More people, more money
Why developing countries are driving in the fast lane
After recent emerging market drawdowns, do investments in developing countries still pay off? Yes, says Markus Beeler, Head Product Management at responsAbility. And in 30 years, they’ll dominate global investment allocations.
Emerging and frontier markets will dominate global investment allocations in 30-40 years’ time for two main reasons – population growth and rising incomes.
The United Nations estimates that only two countries which currently classify as ‘developed countries’ will feature among the world’s 22 most populous countries by 2050.
Compare this to the 11 countries that today classify as ‘emerging’ and ‘frontier’ markets.
Country groups’ GDP as a share of the global total (in %)
PricewaterhouseCoopers states that per capita incomes in less developed countries will grow by about 3% a year between now and 2050.
In comparison, per capita income in the US will only increase by 1.8% during the same period.
“By 2050, many developing countries will have overtaken the industrial nations and will subsequently extend their lead.”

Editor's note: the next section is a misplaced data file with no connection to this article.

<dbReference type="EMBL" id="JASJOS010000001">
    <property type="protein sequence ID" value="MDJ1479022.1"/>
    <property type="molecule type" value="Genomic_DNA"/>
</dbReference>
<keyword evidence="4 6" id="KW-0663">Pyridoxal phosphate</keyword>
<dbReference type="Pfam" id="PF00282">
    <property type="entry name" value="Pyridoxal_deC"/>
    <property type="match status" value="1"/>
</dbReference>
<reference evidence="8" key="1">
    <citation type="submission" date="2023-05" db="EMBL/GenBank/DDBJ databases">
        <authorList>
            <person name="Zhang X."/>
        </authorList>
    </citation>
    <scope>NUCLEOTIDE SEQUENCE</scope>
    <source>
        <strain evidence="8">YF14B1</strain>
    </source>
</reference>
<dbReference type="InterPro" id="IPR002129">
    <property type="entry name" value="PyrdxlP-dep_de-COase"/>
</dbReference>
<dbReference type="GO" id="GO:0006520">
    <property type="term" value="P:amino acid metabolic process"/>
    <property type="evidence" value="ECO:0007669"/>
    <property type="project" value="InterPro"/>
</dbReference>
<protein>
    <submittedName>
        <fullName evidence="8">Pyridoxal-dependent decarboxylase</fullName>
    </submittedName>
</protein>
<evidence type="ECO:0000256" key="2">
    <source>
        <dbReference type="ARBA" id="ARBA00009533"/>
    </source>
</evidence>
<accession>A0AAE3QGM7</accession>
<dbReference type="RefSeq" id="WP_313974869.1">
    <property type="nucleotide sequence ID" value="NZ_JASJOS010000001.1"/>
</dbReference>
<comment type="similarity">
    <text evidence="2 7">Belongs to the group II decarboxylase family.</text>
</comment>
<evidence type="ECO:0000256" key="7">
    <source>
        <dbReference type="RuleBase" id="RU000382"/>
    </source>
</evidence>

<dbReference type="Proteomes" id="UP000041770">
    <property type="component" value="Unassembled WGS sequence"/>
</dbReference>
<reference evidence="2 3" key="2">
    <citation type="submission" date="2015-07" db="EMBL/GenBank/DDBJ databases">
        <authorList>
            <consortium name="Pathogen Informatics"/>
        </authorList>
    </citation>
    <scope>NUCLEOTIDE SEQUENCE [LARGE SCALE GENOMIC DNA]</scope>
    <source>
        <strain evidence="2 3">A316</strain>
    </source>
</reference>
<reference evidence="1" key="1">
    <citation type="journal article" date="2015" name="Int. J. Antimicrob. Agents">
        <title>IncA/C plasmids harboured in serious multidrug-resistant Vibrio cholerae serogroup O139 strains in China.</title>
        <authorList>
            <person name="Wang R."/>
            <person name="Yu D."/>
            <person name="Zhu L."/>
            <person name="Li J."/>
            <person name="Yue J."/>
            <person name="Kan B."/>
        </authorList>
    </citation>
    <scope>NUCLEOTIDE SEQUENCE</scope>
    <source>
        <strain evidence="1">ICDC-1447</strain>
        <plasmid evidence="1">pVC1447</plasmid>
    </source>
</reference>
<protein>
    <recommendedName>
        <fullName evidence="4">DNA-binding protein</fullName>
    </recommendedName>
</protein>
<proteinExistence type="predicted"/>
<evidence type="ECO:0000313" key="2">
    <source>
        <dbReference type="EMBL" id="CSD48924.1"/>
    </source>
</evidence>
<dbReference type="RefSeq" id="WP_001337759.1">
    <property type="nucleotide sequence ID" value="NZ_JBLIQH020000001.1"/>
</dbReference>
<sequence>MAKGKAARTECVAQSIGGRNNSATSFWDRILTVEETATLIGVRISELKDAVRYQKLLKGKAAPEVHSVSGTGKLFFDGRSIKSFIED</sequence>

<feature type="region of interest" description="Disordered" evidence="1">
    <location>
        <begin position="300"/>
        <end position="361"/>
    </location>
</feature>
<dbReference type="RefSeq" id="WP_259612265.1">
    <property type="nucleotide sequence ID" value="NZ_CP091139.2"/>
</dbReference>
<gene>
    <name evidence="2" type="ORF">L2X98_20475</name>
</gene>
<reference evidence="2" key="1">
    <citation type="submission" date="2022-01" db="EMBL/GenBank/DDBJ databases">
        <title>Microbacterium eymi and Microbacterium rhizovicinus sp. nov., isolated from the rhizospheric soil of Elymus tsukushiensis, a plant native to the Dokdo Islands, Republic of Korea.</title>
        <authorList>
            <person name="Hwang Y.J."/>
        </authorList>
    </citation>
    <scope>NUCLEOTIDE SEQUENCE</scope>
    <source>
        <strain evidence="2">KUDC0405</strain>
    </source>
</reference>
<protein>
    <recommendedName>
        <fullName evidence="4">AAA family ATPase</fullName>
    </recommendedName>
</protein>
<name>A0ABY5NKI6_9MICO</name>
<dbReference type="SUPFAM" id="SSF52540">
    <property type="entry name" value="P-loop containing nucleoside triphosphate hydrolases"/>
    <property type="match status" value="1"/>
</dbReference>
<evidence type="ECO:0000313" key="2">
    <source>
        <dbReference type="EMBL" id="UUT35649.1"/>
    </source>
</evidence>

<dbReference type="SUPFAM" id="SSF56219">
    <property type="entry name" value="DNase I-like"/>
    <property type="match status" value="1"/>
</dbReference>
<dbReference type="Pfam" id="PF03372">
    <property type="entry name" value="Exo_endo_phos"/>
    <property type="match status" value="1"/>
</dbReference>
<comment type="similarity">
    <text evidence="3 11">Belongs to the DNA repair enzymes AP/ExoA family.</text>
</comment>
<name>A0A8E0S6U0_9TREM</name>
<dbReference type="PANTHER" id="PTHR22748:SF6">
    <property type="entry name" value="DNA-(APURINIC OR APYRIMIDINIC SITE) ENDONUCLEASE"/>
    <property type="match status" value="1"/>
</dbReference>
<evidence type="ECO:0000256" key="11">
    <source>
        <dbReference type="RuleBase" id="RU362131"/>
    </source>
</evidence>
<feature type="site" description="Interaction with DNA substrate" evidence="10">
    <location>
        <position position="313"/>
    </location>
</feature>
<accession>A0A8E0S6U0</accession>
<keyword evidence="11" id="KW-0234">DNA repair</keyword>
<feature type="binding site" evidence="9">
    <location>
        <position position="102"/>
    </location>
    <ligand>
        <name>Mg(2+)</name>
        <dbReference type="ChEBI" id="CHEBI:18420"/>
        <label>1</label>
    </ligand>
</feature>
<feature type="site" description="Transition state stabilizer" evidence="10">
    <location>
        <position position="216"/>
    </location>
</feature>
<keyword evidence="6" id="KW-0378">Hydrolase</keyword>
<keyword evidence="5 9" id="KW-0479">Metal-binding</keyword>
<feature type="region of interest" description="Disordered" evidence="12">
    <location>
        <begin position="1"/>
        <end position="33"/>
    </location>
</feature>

This will have an impact on purchasing power. By 2050, many developing countries will have overtaken the industrial nations and will subsequently extend their lead.
Emerging markets: returns at high risk tolerance
Developing countries offer a wealth of investment opportunities. Their selection depends on investors’ risk tolerance and investment horizon.
Over long periods of time, equity investments in developing countries have substantially outperformed the global equity market index.
In return, however, investors have had to accept substantially higher volatility.
Development investments ahead of equities and bonds
Many of today’s ‘frontier markets’ do not have an investible stock or bond market.
An alternative investment approach is private debt and private equity investments in various sectors with a development impact: development investments.
These niche investments can serve as a sustainable complement to emerging market investments via equity and bond markets.
Microfinance in comparison: stable long-term returns
“Development investments, such as microfinance investments, can demonstrate long-standing positive returns, which even withstood the global financial crisis.”
Niche investments are attracting increasing attention from institutional investors such as pension funds and insurance companies – not least because development investments, such as microfinance investments, can demonstrate long-standing positive returns, which even withstood the global financial crisis.
Sources: United Nations, PricewaterhouseCoopers